During the past few months, we have been spending our time learning our style and rhythm of school. Discovering who I am as a teacher to my kids, and how my kids learn the best has been intriguing as well as challenging. I spent a decade learning how to know my 6th grade students, but we didn’t have to deal with whether they focused better in the morning, afternoon, or evening. Or whether they needed playtime in between each activity or if they could do several activities all together. The day was scheduled and I had my students for an hour.
I am glad to announce that we are learning! We are learning both content and more about who we are as people and learners. In that light, I am not sure where this blog is headed, or what it will morph into; however, for the time being, my goal is to post fun and valuable lessons we have completed, or are working on. I am thinking of it almost as a journal, something we can look back on to track our journey together. I invite you to come along with us.
So, let’s get started…
Currently we are taking a trip through the Solar System using Lapbooking through the Solar System by Paige Hudson. It is a great resource. I grabbed it as a freebie, but I believe it is worth the $4.50. It has provided a great structure for our space exploration.
We spend two to three days learning about each planet and complete a fun activity to go with it. Once you get into the planet portion of the lapbook, it tends to become a little repetitive. So, I have been making sure to add one or two of my own (or found) activities to beef up the fun factor for a K-1st grader. The information for this lapbook comes from whatever books you may have on hand or can find at the library. So before starting, I would recommend finding two or three books to cover the solar system and/or each planet. The lapbook gives suggestions for several books. Since I didn’t have the books recommended, nor did my public library, I used what I (and a friend) had on hand: The Solar System by Rosalind Mist, and planets by Gail Tuchman.
Today, we finished up the section on the moon. The lapbook has a Phases of the Moon Diary page where you observe the moon for 27 nights and record a picture of the moon as well as the phase that it is in that night. I found this really cute Phases of the Moon book over at teachinginbroncocountry.blogspot.com. Mason had a lot of fun putting it together.
Tonight will be our first night to observe the moon. So, we will head outside with binoculars in hand and Mason will be able to refer to his Phases of the Moon book and fill in his moon diary. He is very excited and I love that.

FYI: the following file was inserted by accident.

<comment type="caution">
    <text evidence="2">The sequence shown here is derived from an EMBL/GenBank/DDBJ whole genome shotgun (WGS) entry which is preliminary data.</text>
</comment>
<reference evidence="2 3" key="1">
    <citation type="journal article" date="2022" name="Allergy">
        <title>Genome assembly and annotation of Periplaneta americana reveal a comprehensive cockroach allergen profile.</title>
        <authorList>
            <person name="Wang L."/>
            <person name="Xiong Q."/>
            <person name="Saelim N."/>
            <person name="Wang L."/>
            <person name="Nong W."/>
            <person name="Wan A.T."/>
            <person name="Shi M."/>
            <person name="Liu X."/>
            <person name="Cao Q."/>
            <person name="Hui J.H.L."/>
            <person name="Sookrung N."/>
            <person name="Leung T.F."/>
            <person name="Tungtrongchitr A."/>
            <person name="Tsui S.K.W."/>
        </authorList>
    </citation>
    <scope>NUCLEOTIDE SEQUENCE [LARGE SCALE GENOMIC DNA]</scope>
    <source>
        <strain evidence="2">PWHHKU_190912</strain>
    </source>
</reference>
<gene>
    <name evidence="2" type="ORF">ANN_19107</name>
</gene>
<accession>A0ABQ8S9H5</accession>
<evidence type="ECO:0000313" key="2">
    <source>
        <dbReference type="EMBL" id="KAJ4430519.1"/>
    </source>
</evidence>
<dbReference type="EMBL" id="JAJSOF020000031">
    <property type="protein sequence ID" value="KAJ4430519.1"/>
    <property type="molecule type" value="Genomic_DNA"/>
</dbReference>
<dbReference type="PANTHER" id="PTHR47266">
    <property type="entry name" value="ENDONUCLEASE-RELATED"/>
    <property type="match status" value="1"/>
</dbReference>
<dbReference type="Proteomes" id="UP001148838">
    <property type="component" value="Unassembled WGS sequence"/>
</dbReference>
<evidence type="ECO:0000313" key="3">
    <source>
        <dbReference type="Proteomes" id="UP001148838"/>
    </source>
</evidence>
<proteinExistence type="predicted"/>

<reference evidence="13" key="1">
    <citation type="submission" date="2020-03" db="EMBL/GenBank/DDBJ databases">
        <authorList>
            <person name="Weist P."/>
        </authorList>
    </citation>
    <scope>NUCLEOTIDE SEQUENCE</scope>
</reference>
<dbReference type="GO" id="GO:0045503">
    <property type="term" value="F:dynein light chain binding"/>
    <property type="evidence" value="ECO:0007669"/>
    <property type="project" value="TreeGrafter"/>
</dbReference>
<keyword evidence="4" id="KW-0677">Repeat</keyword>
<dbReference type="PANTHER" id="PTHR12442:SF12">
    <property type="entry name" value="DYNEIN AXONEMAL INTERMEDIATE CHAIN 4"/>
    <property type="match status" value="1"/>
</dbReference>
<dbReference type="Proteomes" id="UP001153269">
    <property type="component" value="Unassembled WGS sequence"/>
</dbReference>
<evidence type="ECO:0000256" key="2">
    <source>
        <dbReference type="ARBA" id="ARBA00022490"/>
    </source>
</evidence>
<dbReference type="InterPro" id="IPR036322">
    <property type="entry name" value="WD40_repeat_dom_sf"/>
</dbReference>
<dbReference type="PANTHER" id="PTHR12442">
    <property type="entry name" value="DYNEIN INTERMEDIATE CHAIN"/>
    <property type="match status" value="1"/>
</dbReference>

This week was much better for us.
I started the week with a freshly organized desk and some work prepared for the week. I thought out those things I would like Mason to accomplish and had them ready Sunday evening. This worked out well for me, so I may begin to try Sunday evenings as my planning time.
As a part of math this week, we worked on identifying and naming 3-dimensional objects. I found a good set of printable 3-D flashcards at mrprintables.com. I introduced these cards a few weeks back. This week Mason took each card and went around the house to find objects to match the shape.
We fudged a little on the pyramid item (pizza slice). It turned out really difficult to find a true pyramid!
After collecting all the different objects, Mason then went on to build a “sculpture”. This was great because after completing his creation, he told me about it by identifying the names of each of the elements. For example, instead of saying here is the paint bottle, he said – here is the cylinder, cube, etc. This was a very fun way to practice naming 3-dimensional objects. It was also challenging to find items from around the house. I had fun helping with this.
3-Dimensional Shape Naming & Identifying
- This is the activity described above. Review 3-D flashcards and then find objects in the house that are those 3-D shapes.
- Add some fun by then taking the 3-D items and make a “sculpture” from them. Then name each item in the sculpture using the 3-D shape name.
- Page 11 & 18, in the All About Fall pack from servingjoyfully.com, are two cute trace and color sheets. Madison enjoyed the sheets as well!
- The preschool calendar notebook pages from RoyalBaloo.com are a great set of printables. We are not good at tracing the date each day. Mason tends to enjoy doing them more than one at a time. He went back to them this week, finishing the numbers for all of September and most of October.
(September, October, and November are currently available here.)